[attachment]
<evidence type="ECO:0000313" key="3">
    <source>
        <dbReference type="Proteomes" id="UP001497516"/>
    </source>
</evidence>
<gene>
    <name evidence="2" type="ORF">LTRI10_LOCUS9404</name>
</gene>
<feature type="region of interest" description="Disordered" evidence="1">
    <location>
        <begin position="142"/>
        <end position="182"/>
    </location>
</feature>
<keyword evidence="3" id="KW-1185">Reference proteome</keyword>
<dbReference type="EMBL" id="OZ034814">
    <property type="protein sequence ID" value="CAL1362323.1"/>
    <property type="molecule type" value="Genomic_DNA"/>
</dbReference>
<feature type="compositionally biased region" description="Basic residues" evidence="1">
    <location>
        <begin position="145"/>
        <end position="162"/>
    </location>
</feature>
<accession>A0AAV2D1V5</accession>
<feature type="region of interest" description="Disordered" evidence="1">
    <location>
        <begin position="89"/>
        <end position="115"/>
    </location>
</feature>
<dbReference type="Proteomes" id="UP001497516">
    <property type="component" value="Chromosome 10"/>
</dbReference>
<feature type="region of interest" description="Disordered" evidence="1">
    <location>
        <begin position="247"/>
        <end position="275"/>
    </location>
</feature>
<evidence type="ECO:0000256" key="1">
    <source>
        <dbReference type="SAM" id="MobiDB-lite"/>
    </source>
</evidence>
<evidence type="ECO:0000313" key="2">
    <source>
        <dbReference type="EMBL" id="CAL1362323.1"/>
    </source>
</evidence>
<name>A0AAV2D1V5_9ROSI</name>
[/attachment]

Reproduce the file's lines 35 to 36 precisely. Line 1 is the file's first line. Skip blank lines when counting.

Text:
</dbReference>
<feature type="region of interest" description="Disordered" evidence="1">